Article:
One Part Personal Finance, One Part Mobile Gaming: Meet Long Game

Mobile gaming has siphoned millions of hours of free time from people’s lives, helping make bathroom breaks and bus rides more enjoyable for anybody with a smartphone. One fintech entrepreneur was inspired by mobile gaming’s ability to get people to consistently come back and engage with an app and saw an opportunity to apply that engagement to personal finance.

That’s why Lindsay Holden, CEO of Long Game, created an app that gives users the chance to win money and play games as they save money. Unlike the lottery, another money game, there’s no way to lose your funds.

We caught up with Holden to learn more about how to make personal finance more of a game. This interview has been edited for brevity and clarity.

How do you see a product like Long Game fitting into the ecosystem of personal finance apps? If someone’s using multiple products, for instance, what do they use Long Game for?

Lindsay Holden: The way we look at it is the emotional core of the problem with people’s financial mismanagement is that finances are just stressful for most people. There are plenty of stats out there—63 percent of people can’t afford a $500 unexpected expense, over 50 percent of Americans don’t look at their finances—that is kind of pointing to [the idea] that it’s easier to not engage with your finances in a lot of ways. I think a lot of the finance apps that you see out in the market today are supporting that.

For example, Digit says “let us do it for you,” other companies are “set this up and forget it.” Long Game has a different approach. We believe that engagement is really key for building long-term financial habits and we want people to have a rewarding experience with their finances so they do want to engage with them. In doing that, we’re attracting a different audience. You’ll find that our audience is probably different than, say, Clarity Money’s—we’re more of a mass-market product for people who want to have a fun and rewarding experience with their finances, like mobile gamers.

We actually look to gaming. We think gaming is a mastermind of engagement. We’ve adapted strategies that we’ve seen in other industries to personal finance. For example, we have a very strong focus on positivity within the app. You can’t lose in Long Game. Personal finance is a pretty negative thing for most people, so we’re trying to create a positive “container” to do that.

We’re optimizing for consistent usage over time. In gaming, there’s focus on bingeing and getting people to spend a lot of time in the app, but it’s a very short interaction that people have with Long Game. They come in, they see that you’ve accrued a certain amount of points to play and you play a game. It’s a very quick interaction, but it’s consistent and people do it every day.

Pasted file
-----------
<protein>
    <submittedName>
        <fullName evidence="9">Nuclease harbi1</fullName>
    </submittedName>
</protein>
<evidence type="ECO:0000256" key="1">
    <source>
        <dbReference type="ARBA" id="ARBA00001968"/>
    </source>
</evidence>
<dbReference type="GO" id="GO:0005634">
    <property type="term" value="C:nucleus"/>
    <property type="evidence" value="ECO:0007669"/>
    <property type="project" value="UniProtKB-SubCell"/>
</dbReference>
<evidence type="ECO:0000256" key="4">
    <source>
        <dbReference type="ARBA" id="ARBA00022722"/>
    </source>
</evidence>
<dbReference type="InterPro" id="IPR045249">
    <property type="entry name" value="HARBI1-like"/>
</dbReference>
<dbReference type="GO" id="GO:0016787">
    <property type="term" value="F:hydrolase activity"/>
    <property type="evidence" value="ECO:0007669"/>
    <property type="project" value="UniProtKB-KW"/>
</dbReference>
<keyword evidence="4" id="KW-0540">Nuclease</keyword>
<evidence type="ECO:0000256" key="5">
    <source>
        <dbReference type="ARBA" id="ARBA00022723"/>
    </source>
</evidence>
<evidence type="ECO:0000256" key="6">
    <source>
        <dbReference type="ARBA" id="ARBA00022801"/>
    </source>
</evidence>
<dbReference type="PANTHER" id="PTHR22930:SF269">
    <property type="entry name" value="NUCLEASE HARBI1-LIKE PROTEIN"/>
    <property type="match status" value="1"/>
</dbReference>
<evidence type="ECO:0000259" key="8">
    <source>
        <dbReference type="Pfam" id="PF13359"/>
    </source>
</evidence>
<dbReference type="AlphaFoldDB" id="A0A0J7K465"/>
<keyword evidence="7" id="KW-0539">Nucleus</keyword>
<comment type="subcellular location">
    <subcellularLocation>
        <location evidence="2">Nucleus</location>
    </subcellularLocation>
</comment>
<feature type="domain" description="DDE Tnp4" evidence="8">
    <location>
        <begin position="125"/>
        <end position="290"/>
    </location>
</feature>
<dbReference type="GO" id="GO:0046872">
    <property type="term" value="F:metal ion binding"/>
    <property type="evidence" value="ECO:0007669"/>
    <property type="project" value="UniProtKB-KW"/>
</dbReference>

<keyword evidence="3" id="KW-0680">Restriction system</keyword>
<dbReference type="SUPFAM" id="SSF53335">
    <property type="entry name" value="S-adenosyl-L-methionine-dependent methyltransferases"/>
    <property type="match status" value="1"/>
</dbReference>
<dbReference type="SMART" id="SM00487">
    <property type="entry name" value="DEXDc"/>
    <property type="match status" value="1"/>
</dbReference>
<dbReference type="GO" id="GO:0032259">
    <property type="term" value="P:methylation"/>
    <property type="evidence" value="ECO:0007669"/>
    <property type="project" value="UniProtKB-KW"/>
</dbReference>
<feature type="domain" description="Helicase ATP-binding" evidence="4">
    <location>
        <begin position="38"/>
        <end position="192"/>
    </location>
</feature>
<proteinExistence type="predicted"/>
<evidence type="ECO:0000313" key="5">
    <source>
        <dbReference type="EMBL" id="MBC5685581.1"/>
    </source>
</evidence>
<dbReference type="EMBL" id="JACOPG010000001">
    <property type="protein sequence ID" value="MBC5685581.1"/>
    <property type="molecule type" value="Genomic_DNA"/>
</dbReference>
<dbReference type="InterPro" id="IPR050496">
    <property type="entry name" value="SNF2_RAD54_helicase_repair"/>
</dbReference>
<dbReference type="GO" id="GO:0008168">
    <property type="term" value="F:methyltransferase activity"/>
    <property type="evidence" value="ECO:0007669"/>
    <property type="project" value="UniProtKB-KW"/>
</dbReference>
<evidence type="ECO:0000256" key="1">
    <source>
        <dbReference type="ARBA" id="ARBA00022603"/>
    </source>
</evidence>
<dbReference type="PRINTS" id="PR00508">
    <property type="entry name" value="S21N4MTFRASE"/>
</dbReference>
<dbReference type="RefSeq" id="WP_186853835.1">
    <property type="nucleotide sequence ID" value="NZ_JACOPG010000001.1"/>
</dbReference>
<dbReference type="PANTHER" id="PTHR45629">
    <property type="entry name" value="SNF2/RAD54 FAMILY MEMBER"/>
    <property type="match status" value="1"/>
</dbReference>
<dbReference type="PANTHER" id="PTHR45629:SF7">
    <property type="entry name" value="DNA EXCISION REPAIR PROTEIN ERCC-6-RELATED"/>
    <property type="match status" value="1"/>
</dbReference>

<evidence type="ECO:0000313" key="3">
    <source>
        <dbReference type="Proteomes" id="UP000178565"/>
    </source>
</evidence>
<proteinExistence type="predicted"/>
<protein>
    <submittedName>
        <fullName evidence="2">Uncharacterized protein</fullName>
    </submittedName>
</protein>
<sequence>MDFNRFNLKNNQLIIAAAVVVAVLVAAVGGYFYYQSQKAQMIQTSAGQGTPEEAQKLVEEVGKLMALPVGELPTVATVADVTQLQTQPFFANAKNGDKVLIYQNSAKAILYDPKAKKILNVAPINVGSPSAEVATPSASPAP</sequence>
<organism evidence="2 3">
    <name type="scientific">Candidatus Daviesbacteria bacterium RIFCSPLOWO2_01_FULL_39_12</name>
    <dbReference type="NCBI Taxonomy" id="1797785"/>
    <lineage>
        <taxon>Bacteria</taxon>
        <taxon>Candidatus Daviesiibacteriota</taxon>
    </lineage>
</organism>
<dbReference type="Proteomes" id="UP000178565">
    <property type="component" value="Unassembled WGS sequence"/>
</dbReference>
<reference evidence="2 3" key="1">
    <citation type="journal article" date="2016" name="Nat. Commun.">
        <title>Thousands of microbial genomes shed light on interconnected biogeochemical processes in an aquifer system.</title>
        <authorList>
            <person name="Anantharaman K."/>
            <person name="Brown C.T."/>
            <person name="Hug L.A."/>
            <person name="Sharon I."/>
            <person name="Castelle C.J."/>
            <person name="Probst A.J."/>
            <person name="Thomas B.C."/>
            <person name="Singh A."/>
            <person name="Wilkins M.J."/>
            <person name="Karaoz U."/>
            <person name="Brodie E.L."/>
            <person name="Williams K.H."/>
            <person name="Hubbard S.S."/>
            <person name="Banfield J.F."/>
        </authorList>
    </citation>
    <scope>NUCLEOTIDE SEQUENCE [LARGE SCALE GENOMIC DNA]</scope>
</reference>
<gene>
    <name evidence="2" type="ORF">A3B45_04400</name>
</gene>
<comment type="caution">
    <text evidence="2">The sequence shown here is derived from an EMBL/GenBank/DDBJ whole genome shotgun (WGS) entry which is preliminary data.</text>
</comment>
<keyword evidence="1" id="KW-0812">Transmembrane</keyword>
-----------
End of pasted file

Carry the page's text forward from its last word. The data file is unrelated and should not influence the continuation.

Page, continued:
We really want it to be a meaningful experience. As you grow your savings over time, it feels really good. What we’ve seen so far is really promising—we see in the data that people are growing their accounts and it’s a meaningful amount of money they’re saving.

You mentioned that you were positioning Long Game as a mass-market app. Does your vision for the company include it evolving into more of a one-stop shop for personal finance needs, or is it just a means to get people to save more?

Long-term, we’ll offer more financial products than Long Game. It’ll become a financial hub that rewards you for things you’re supposed to be doing. That evolution allows us to create a bigger game interaction over the mini-games that we have today.

You touched on that the people you’re trying to convert into customers are mobile game users—tell me more about the demographics of a Long Game customer. What kind of data do you collect on your users?

Our users are all Millennials, mostly in their late twenties. They’re digital-native and play mobile games. Millennials are in a tough time financially, so we see that a lot of them are paying back student loans and have a lack of savings to begin with and are starting out in their financial lives.

What’s most important for people to know about Long Game? What excites you about the company?

We really want people to feel good about their financial experience, so that’s what we’re trying to do here.

This article is exclusive to Nasdaq.

The views and opinions expressed herein are the views and opinions of the author and do not necessarily reflect those of Nasdaq, Inc.

The views and opinions expressed herein are the views and opinions of the author and do not necessarily reflect those of Nasdaq, Inc.

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